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Chapter I.


Uruguay, officially known as "la República Oriental del Uruguay" [the Eastern Republic of the Uruguay], is situated on the eastern coast line of South America, in the temperate zone, and is the smallest of the independent States of that continent, but one of the most favored in climate, soil, and geographical situation. The country is also known as " Banda Oriental del Uruguay" and "Estado Oriental," from its position on the eastern side of the river Uruguay.


It lies between 30° and 35° south latitude and 53° and 58° 30′ longitude west of Greenwich; is bounded on the north, northeast, and east by Brazil, from which it is partly separated by the river Cuareim, the Cuchilla de Santa Anna, the river Yaguarón, Lake Merim, and the river Chuy. The Atlantic Ocean bounds it on the southeast and south, and the Rio de la Plata on the south and southwest, while the Argentine Republic, separated by the river Uruguay, stretches along the western confines.

The area of the country is officially stated to be 186,920 square kilometers, equivalent to 72,172 English square miles. It is an irregular polygon in shape, with a perimeter of about 1,075 miles, 355 miles of which extend along the Atlantic Ocean and the Rio de la Plata on the southeast and south, and 270 miles along the river Uruguay on the west, while the northern and eastern border has a length of 450 miles along the Brazilian border.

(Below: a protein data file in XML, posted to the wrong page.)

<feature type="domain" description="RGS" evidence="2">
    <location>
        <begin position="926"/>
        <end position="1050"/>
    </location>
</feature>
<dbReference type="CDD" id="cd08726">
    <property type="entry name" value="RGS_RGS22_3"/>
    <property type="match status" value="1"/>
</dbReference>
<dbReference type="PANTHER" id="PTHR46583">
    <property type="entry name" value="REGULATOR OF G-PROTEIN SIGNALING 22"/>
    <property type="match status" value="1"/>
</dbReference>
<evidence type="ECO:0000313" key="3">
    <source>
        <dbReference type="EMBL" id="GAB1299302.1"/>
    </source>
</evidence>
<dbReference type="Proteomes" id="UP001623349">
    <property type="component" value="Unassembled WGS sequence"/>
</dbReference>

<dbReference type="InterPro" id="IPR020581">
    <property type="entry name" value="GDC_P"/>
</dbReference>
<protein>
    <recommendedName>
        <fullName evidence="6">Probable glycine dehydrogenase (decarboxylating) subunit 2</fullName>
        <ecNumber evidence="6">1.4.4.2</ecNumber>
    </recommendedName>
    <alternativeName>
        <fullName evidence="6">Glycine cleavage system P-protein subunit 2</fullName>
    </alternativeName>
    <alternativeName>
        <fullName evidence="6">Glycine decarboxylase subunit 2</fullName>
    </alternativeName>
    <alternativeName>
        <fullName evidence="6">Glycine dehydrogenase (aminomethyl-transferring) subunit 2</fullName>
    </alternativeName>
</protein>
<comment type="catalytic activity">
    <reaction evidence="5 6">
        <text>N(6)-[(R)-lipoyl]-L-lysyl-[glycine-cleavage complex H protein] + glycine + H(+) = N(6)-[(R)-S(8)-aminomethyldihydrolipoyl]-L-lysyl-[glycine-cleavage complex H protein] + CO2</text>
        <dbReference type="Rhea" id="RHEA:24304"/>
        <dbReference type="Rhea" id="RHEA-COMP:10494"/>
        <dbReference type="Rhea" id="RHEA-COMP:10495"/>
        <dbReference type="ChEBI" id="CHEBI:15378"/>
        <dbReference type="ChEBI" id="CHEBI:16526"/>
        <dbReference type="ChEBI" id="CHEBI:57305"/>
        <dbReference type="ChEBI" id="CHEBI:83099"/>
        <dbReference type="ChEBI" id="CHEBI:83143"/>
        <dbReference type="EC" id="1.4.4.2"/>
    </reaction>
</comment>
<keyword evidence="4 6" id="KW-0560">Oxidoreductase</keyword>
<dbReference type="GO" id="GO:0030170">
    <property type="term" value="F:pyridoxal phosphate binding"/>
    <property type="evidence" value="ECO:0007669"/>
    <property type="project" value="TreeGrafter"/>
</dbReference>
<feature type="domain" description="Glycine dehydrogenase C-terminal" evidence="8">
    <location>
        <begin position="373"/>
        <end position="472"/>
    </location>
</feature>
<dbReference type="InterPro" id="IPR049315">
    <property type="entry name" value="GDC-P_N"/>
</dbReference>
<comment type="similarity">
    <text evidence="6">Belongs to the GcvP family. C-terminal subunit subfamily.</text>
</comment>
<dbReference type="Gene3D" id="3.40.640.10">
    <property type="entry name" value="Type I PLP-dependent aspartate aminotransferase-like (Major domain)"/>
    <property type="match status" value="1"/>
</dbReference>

About five miles from the southern coast, in the Rio de la Plata, Bull. 61-1


belonging to the department of Canelones, are three small islands, and upon one of them, Isla de Flores, there is stationed the lazaretto, comprising two large buildings capable of accommodating 1,000 persons. To the east of the coast, off Maldonado, are two islands belonging to that department. Garriti, one of these islands, about two miles from the port of Maldonado and protecting its harbor, was at one time a fortified place.

The island of Lobos, about four miles from the coast, in the Atlantic Ocean, is one of the principal seal islands of the country. On these several small islands and three groups off the coast of Rocha, some of which are employed for pasturage, seals are found in abundance in the winter season, and their capture, regulated by the State, forms one of the chief industries of the inhabitants along the coast. There are some small and unimportant islands in the Rio de la Plata off Colonia, on one of which, Faralón, there is a light-house of considerable size, and there are besides, numerous small ones along the course of the Uruguay, many of them suitable for agriculture and affording rich fields for pasturage.

The coast line possesses very few bays or natural harbors, that of Montevideo being the only one of any importance. Cabo Santa María, which divides the Rio de la Plata from the ocean, is the principal cape of the coast line.

The Atlantic coast is low and sandy. On the Rio de la Plata the shore, indented by several open bays, is high and rocky. The country along the Uruguay is generally low, though in places table lands of a moderate elevation skirt the shore. The interior of the country presents an almost continuous undulation formed by the numerous chains of low mountains and hills with grassy slopes extending in all directions, while luxuriant groves stretch along the banks of its principal rivers and streams, which, descending in great numbers from the hills and winding through the country, water its fertile pasture lands.

The country in the south and southeast is diversified and

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